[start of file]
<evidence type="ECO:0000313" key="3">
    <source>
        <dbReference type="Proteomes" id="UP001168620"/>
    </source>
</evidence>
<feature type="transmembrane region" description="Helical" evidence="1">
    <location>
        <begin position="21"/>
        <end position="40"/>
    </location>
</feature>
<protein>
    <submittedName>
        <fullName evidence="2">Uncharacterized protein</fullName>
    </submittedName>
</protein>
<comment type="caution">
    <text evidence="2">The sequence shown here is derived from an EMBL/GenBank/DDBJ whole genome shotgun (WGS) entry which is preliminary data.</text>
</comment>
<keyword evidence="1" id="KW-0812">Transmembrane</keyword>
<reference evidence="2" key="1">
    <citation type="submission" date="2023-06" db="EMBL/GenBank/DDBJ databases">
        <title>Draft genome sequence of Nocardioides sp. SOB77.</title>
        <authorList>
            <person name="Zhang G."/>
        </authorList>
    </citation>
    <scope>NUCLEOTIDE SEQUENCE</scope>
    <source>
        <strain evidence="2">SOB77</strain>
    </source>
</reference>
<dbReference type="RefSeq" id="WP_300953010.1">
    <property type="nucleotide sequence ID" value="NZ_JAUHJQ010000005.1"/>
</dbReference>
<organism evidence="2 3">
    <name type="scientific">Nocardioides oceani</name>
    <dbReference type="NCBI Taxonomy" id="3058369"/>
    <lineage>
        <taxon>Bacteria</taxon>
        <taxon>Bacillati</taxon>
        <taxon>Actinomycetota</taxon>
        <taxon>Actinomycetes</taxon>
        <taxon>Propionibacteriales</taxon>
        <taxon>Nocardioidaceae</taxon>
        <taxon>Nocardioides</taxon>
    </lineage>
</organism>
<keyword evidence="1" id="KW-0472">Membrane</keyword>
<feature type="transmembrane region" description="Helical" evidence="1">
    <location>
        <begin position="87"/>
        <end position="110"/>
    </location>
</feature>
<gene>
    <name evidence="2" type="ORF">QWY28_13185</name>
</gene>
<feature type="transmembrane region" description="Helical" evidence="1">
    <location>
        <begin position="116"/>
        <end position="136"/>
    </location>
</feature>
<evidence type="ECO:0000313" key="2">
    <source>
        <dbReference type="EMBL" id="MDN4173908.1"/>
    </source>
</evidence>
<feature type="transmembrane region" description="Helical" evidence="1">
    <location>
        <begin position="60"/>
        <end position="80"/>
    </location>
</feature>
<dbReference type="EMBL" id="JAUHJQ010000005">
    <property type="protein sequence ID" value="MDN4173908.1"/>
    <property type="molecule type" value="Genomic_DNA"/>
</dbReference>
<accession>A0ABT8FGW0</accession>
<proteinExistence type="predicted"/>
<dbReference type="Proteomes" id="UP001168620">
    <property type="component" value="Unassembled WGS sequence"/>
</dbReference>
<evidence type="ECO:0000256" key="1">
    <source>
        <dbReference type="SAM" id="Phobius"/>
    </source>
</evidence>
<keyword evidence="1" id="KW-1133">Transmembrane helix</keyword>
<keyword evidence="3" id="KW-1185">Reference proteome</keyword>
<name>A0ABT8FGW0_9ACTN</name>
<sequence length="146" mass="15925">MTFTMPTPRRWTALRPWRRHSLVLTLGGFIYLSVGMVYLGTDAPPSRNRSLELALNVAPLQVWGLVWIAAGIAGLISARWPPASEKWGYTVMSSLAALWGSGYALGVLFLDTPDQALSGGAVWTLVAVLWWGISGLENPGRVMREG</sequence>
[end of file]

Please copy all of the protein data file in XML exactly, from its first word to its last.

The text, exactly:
<evidence type="ECO:0000313" key="3">
    <source>
        <dbReference type="Proteomes" id="UP001168620"/>
    </source>
</evidence>
<feature type="transmembrane region" description="Helical" evidence="1">
    <location>
        <begin position="21"/>
        <end position="40"/>
    </location>
</feature>
<protein>
    <submittedName>
        <fullName evidence="2">Uncharacterized protein</fullName>
    </submittedName>
</protein>
<comment type="caution">
    <text evidence="2">The sequence shown here is derived from an EMBL/GenBank/DDBJ whole genome shotgun (WGS) entry which is preliminary data.</text>
</comment>
<keyword evidence="1" id="KW-0812">Transmembrane</keyword>
<reference evidence="2" key="1">
    <citation type="submission" date="2023-06" db="EMBL/GenBank/DDBJ databases">
        <title>Draft genome sequence of Nocardioides sp. SOB77.</title>
        <authorList>
            <person name="Zhang G."/>
        </authorList>
    </citation>
    <scope>NUCLEOTIDE SEQUENCE</scope>
    <source>
        <strain evidence="2">SOB77</strain>
    </source>
</reference>
<dbReference type="RefSeq" id="WP_300953010.1">
    <property type="nucleotide sequence ID" value="NZ_JAUHJQ010000005.1"/>
</dbReference>
<organism evidence="2 3">
    <name type="scientific">Nocardioides oceani</name>
    <dbReference type="NCBI Taxonomy" id="3058369"/>
    <lineage>
        <taxon>Bacteria</taxon>
        <taxon>Bacillati</taxon>
        <taxon>Actinomycetota</taxon>
        <taxon>Actinomycetes</taxon>
        <taxon>Propionibacteriales</taxon>
        <taxon>Nocardioidaceae</taxon>
        <taxon>Nocardioides</taxon>
    </lineage>
</organism>
<keyword evidence="1" id="KW-0472">Membrane</keyword>
<feature type="transmembrane region" description="Helical" evidence="1">
    <location>
        <begin position="87"/>
        <end position="110"/>
    </location>
</feature>
<gene>
    <name evidence="2" type="ORF">QWY28_13185</name>
</gene>
<feature type="transmembrane region" description="Helical" evidence="1">
    <location>
        <begin position="116"/>
        <end position="136"/>
    </location>
</feature>
<evidence type="ECO:0000313" key="2">
    <source>
        <dbReference type="EMBL" id="MDN4173908.1"/>
    </source>
</evidence>
<feature type="transmembrane region" description="Helical" evidence="1">
    <location>
        <begin position="60"/>
        <end position="80"/>
    </location>
</feature>
<dbReference type="EMBL" id="JAUHJQ010000005">
    <property type="protein sequence ID" value="MDN4173908.1"/>
    <property type="molecule type" value="Genomic_DNA"/>
</dbReference>
<accession>A0ABT8FGW0</accession>
<proteinExistence type="predicted"/>
<dbReference type="Proteomes" id="UP001168620">
    <property type="component" value="Unassembled WGS sequence"/>
</dbReference>
<evidence type="ECO:0000256" key="1">
    <source>
        <dbReference type="SAM" id="Phobius"/>
    </source>
</evidence>
<keyword evidence="1" id="KW-1133">Transmembrane helix</keyword>
<keyword evidence="3" id="KW-1185">Reference proteome</keyword>
<name>A0ABT8FGW0_9ACTN</name>
<sequence length="146" mass="15925">MTFTMPTPRRWTALRPWRRHSLVLTLGGFIYLSVGMVYLGTDAPPSRNRSLELALNVAPLQVWGLVWIAAGIAGLISARWPPASEKWGYTVMSSLAALWGSGYALGVLFLDTPDQALSGGAVWTLVAVLWWGISGLENPGRVMREG</sequence>